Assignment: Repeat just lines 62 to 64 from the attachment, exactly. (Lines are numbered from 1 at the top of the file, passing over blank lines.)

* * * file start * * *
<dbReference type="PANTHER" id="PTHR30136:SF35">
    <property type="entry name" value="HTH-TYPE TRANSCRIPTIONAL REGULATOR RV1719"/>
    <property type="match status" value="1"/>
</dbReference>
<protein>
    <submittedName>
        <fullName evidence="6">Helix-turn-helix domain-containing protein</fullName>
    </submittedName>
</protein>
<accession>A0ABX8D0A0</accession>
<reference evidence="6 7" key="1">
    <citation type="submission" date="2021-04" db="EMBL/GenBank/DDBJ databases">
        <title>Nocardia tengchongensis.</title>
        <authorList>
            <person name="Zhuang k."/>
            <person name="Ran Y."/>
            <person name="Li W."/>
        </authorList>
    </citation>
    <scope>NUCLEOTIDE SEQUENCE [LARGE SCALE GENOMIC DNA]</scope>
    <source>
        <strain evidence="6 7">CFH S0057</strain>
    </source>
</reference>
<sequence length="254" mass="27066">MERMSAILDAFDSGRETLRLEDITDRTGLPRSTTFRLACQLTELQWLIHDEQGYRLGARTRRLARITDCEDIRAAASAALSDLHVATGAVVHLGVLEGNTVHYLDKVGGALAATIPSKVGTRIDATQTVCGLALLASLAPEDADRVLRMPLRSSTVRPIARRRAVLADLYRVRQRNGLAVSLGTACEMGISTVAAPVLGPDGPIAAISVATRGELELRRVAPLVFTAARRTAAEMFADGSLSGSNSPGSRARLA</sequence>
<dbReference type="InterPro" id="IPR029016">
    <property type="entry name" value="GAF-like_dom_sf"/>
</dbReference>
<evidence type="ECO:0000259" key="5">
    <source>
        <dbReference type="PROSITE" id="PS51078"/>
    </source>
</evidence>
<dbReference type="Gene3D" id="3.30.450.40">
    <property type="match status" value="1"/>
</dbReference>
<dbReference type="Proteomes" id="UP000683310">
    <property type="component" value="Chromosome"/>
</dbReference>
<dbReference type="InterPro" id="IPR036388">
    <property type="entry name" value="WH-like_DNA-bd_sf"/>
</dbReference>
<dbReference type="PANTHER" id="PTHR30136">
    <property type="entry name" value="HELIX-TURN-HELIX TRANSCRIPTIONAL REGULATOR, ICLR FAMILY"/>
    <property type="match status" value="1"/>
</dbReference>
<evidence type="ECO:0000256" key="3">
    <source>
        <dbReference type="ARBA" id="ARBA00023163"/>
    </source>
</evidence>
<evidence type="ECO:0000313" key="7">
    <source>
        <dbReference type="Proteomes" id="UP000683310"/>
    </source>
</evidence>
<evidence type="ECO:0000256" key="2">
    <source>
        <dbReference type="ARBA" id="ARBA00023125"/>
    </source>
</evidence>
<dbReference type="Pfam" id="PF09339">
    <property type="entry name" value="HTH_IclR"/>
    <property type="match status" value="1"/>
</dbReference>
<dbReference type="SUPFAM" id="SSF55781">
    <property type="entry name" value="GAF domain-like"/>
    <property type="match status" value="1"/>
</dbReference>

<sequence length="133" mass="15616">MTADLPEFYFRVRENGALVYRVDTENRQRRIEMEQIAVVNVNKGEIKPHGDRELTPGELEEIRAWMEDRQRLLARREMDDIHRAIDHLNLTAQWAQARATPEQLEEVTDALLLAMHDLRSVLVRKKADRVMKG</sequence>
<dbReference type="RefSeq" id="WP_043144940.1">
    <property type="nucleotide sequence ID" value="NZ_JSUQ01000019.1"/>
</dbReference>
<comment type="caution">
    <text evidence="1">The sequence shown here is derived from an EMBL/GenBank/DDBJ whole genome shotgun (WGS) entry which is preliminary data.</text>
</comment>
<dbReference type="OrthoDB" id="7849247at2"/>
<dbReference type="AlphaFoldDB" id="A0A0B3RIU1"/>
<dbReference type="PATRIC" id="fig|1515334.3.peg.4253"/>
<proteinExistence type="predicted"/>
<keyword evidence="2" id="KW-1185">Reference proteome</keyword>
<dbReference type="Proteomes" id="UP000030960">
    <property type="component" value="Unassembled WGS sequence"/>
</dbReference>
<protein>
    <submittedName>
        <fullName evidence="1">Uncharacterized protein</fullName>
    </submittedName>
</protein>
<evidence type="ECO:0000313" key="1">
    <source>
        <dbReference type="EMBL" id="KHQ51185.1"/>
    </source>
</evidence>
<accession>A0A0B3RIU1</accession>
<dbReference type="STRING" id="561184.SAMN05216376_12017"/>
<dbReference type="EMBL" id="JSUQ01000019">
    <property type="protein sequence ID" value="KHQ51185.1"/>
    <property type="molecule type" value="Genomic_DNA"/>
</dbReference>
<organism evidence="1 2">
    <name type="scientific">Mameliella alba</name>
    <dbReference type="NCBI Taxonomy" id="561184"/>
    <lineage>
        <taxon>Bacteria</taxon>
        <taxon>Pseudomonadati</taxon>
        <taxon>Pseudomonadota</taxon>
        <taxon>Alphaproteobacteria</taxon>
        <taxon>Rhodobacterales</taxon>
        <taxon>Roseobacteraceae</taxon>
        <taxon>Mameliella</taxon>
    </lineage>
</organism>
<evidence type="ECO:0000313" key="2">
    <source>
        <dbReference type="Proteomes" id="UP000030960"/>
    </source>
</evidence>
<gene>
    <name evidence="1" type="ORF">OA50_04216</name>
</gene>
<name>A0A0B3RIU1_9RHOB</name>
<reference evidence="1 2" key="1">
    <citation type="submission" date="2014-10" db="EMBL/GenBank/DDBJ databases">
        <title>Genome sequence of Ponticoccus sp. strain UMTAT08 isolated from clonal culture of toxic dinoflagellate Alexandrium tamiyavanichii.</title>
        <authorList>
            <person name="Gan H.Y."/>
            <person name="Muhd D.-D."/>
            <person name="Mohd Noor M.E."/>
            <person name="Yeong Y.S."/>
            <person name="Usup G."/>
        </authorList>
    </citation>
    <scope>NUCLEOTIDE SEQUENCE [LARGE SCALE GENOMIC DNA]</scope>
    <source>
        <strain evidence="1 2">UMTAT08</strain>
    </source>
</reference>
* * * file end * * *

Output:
<dbReference type="Pfam" id="PF09339">
    <property type="entry name" value="HTH_IclR"/>
    <property type="match status" value="1"/>